A New Plymouth jury has found a former traffic officer guilty on all seven charges of sexually assaulting and grooming three young teenage girls.
Truck driver Garry William Austin, 64, was remanded in custody prior to sentencing on May 6. One of the reasons given for imprisoning him was for his own safety, after he attempted to kill himself when he was first charged two years ago.
Austin had denied three charges of sexual conduct with underage girls and four charges of sexual grooming in that he touched the girls' breasts, and asked to have sex with them.
The three girls, all of whom gave evidence in the week-long trial, were aged between 13 and 15 at the time.
The court heard that Austin bought them presents and took them for driving lessons - one of them at night.
Austin spun tales to gain the sympathy and the trust of the girls and their parents, jurors were told.
He told some he had prostate cancer, told others he knew top police officers in New Plymouth and had been in the army's special forces overseas where he had killed people.
He did serve time in the army as a truck driver and as a traffic officer but, while giving evidence in his own defence, said he had never been in the special forces and nor did he have cancer.
The jury rejected all of his claims, finding him guilty on all counts with unanimous verdicts. They took just over three hours to return their verdict.
Crown solicitor Cherie Clarke called for Austin to be remanded in custody prior to sentencing because of the likelihood he would be sentenced to jail and because of concerns for his personal safety.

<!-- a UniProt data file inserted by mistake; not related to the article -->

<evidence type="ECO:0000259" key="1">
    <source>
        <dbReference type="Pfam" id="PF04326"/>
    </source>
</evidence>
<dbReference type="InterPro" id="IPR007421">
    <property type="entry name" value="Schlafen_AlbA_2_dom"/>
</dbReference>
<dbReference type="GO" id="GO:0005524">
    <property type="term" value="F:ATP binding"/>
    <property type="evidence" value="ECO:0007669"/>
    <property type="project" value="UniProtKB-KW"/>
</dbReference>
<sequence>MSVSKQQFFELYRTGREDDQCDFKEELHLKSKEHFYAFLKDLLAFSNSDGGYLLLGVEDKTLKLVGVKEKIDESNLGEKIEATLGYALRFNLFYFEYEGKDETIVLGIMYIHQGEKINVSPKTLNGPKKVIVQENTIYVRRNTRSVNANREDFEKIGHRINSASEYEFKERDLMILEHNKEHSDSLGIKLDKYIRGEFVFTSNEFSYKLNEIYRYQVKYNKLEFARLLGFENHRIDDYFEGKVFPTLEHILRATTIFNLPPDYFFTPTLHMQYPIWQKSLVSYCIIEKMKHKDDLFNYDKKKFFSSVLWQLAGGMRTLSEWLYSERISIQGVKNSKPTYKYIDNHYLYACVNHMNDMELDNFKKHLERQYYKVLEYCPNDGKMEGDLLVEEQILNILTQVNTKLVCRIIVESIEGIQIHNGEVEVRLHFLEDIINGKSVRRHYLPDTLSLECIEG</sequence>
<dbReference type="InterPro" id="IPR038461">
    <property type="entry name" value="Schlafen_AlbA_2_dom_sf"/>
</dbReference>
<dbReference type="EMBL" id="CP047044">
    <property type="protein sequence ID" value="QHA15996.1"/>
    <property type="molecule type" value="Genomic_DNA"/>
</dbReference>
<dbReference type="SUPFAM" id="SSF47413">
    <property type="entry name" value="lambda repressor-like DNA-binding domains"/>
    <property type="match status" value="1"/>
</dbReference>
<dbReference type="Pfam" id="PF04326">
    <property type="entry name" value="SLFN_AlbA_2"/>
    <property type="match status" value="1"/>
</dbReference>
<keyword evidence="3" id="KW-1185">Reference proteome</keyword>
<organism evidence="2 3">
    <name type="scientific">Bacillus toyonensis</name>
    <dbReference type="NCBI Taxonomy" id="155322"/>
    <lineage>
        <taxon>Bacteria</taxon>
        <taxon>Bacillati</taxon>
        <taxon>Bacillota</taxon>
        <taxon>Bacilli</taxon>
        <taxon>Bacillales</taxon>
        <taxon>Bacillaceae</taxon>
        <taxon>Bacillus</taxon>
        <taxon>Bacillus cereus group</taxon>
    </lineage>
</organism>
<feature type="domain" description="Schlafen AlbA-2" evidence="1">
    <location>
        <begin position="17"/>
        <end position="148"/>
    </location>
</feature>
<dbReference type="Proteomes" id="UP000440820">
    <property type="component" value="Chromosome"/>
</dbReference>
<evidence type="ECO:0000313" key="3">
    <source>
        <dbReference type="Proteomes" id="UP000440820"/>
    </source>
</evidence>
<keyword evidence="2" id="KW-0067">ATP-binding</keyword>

Outside court, his lawyer, Barry Henderson, revealed Austin had attempted to kill himself after the charges were first laid.
There were concerns he may again attempt to suicide following the guilty verdicts.
Earlier in court Mr Henderson asked the judge to give his client bail on humanitarian grounds. Mr Henderson disagreed that jail was inevitable.
Judge Allan Roberts said prison was almost a certainty and he was not prepared to give him bail.
The judge also cited issues of Austin's personal safety.
Judge Roberts postponed convicting Austin before sentencing.
He noted that the charges qualified as strike offences.
Outside court, the officer in charge of the case, Detective Nicky Spicer, of the New Plymouth CIB, said the verdicts were a good result for the young victims who were believed by the jury.
The girls and their families had been waiting for the trial since August 2012.
"Justice has finally been done," Ms Spicer said.
- Taranaki Daily News
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